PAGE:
Joint health drink to be sold across the Atlantic

- Last updated on GMT

Related tags: Osteoarthritis, Coffee, Drink

British manufacturer The Health Company is set to launch its line
of joint health drinks in the US.

The UK firm will launch its line of healthy drinks - Logic Juice 4 Joints - in the States in conjunction with Justice & Young​ public relations, who will lead regional and national publicity campaigns directed at wholesalers and consumers.

Logic Juice 4 Joints is a ready to drink supplement with glucosamine and chondroitin, aimed at the active consumer and designed to improve joint flexibility and mobility.

The company will also begin to market its Peanotz soy snacks on the other side of the pond. Peanotz are soy snacks which contain half the fat of roasted peanuts and are cholesterol-free. The Health Company will market them as main stream snacks competing as a healthier alternative in C-stores and grocers.

"There is a greater need for health food that provides specific benefits, but also tastes great,"​ said Don Stables, the company's president. "The products are aimed at families looking to make a more health conscious decision in their snacks and drink choices."

Stables told NutraIngredientsUSA.com​ that he did not forsee any problems in entering the US market as the company already sources many of its nutritional products from the States, giving him a good understanding of the market.

He said that he decided to take the joint health drink to the US as he noticed there was "a need for a natural glucosamine supplement"​.

"We know lots of health food stores over there and saw that there was a real need for this type of product, a preservative free joint health drink,"​ he added.

The Health Company​ will also distribute Juice 4 Joints in an 11 oz can with a 12 oz bottle available in 7-Eleven stores nationwide. Stables noted that this was the first time that 7-Eleven had taken a functional beverage to sell on its shelves.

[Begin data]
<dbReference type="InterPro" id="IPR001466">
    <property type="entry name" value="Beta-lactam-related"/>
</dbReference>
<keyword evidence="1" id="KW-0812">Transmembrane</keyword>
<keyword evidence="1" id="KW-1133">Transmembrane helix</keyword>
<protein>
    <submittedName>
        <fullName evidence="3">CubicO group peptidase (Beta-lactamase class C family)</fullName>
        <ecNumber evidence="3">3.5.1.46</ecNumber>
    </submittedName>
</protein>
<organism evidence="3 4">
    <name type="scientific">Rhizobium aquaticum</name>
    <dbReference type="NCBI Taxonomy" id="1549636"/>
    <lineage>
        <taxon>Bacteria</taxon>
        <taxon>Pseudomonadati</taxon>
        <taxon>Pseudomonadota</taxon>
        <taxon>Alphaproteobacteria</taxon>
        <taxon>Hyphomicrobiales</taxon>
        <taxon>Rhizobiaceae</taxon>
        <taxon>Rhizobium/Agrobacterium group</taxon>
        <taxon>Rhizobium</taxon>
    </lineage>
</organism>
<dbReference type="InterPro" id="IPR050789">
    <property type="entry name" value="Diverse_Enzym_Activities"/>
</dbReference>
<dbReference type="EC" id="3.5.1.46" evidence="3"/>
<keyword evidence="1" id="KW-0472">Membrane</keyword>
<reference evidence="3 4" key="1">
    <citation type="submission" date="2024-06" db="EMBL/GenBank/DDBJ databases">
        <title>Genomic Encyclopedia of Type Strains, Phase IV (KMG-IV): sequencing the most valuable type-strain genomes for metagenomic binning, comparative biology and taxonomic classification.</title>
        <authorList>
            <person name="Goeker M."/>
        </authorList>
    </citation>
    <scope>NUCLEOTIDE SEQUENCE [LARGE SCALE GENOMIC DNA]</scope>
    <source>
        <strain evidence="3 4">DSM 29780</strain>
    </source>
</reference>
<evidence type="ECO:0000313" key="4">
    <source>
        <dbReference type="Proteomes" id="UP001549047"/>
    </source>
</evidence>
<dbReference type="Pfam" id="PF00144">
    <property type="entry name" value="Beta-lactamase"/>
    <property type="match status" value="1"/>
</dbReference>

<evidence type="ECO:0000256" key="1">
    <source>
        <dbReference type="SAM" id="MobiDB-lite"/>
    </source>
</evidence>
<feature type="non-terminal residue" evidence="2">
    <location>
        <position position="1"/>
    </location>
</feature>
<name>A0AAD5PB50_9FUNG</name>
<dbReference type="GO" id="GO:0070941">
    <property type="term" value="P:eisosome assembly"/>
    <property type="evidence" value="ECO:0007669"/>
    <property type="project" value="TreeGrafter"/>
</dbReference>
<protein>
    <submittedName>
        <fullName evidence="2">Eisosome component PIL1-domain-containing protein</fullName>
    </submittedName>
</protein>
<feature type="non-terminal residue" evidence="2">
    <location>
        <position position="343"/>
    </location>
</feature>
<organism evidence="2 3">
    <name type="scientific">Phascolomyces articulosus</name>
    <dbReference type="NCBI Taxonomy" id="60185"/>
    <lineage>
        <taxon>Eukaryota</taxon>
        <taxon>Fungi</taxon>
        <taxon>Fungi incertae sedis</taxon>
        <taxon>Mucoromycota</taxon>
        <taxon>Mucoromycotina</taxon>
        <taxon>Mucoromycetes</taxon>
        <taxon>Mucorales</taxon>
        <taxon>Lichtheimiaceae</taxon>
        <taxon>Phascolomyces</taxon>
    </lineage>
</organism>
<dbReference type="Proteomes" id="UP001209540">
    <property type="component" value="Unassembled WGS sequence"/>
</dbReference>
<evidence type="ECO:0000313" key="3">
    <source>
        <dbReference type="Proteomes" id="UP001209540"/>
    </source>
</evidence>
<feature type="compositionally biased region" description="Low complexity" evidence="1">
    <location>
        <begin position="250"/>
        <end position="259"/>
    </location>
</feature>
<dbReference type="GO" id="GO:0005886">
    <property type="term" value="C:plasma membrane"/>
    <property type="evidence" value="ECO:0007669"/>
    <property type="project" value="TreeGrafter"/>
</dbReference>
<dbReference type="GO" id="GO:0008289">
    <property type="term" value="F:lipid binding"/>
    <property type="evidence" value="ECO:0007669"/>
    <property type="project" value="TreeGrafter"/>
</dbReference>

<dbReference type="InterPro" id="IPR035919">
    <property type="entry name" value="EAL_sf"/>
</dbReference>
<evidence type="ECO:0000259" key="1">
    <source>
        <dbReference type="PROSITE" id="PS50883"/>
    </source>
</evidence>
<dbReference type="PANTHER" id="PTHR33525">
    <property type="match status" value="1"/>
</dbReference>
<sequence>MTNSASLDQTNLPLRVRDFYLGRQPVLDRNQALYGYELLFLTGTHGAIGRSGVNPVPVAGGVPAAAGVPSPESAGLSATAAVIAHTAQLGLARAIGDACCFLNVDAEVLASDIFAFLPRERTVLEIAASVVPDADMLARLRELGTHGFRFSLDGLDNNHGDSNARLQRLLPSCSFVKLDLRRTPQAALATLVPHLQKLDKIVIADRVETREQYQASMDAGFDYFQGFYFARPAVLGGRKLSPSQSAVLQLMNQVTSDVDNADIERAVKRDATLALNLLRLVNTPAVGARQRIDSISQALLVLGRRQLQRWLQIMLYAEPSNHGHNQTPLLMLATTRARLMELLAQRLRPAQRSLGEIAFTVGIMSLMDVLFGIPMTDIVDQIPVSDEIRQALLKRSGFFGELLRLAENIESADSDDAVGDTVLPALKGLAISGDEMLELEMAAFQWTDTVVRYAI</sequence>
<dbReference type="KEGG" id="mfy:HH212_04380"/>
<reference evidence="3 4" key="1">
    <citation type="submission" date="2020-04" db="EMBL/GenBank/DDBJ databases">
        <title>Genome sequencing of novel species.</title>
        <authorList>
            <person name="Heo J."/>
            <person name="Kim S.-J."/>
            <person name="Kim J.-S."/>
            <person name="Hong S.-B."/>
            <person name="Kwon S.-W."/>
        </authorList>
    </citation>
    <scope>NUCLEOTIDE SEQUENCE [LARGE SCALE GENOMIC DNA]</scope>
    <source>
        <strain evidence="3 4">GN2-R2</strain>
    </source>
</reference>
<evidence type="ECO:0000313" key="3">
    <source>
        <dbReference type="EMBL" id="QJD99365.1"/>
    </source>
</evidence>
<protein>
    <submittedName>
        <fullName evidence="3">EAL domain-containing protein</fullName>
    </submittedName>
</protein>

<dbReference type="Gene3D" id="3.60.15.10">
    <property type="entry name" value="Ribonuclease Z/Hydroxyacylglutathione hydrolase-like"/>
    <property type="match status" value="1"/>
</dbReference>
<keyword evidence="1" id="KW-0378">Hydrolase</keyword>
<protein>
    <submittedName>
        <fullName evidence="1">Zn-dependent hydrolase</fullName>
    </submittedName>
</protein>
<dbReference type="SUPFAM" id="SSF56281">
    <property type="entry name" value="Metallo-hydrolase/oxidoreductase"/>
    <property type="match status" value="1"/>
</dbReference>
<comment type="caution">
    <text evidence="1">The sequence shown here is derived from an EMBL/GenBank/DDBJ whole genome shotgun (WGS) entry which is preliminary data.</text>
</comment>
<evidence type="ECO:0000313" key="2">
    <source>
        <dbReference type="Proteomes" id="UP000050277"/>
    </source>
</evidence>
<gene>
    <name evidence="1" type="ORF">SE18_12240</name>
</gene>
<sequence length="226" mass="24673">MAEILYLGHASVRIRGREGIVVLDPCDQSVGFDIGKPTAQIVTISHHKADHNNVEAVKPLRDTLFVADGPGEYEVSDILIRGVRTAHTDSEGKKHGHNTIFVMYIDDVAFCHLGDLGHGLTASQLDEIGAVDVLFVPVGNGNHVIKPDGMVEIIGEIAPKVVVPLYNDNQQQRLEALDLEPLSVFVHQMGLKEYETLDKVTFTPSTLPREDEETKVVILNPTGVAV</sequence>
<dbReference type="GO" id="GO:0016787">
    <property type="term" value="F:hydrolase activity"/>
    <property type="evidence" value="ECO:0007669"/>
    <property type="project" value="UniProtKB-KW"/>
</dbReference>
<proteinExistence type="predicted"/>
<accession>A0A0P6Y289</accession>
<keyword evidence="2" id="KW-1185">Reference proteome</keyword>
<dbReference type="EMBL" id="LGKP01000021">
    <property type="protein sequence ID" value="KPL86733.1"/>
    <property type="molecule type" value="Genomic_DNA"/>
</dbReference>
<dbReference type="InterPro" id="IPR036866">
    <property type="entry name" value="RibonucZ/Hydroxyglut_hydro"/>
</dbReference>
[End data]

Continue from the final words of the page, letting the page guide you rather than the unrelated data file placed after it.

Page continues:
In terms of the efficiency of glucosamine and chondroitin in alleviating the pain suffered by arthiritis sufferers, Stables is in no doubt.

"The supplement won't repair anything, but we are not making that claim,"​ he said. "The supplement nourishes the joints and cartiledge and in 90-120 days the patient will be able to feel the difference."

A group of researchers in Canada set the cat among the pigeons last month when they suggested that glucosamine had no long-term beneficial effect.

Their study investigated whether the food supplement could prevent painful flare-ups in patients who had already been taking it for two years on average, with some signs of benefit.

The results showed that there was little difference with placebo: 42 percent of placebo patients experienced flare-ups in the six-month follow-up, compared with 45 percent in the glucosamine group.

In addition, subjects using glucosamine flared as quickly and as severely as those using a placebo, reported the researchers in Arthritis and Rheumatism (15;51(5), pp738-45).

Lead investigator Dr Jolanda Cibere, from the University of British Columbia, said: "Our study shows that even if the supplement was initially perceived by study participants to be helpful, it has no benefit for maintenance and continued use is not effective to control flare-ups"​.

However the supplement continues to see annual growth of around 10 percent in the joint health category, with consumption of between 4,000-6,000 tons annually.

A major US government-funded trial, called GAIT, investigating at a cost of $14 million the efficacy of glucosamine and chondroitin as natural remedies for osteoarthritis, may help to clear up some of the confusion when it releases results next year.

Stables said he was in no doubt that the results of these trials would be positive in the favor of glucosamine and chondroitin. As far as his supplement is concerned it has not yet undergone clinical trials, but he said he was currently in talks and was working on a start date for some trials.

According to the Centers for Disease Control and Prevention (CDC), arthritis and other rheumatic conditions are among the most common chronic diseases, affecting 70 million adults in the US in 2001, and are the leading cause of disability among US adults.

Research by the CDC has shown that if arthritis prevalence rates remain stable, the number of affected persons aged 65 and under will nearly double by 2030, meaning that as many as 41 million people in this age group could be afflicted by arthritis or chronic joint symptoms (CJS).

Related topics: Bone & joint health, Minerals

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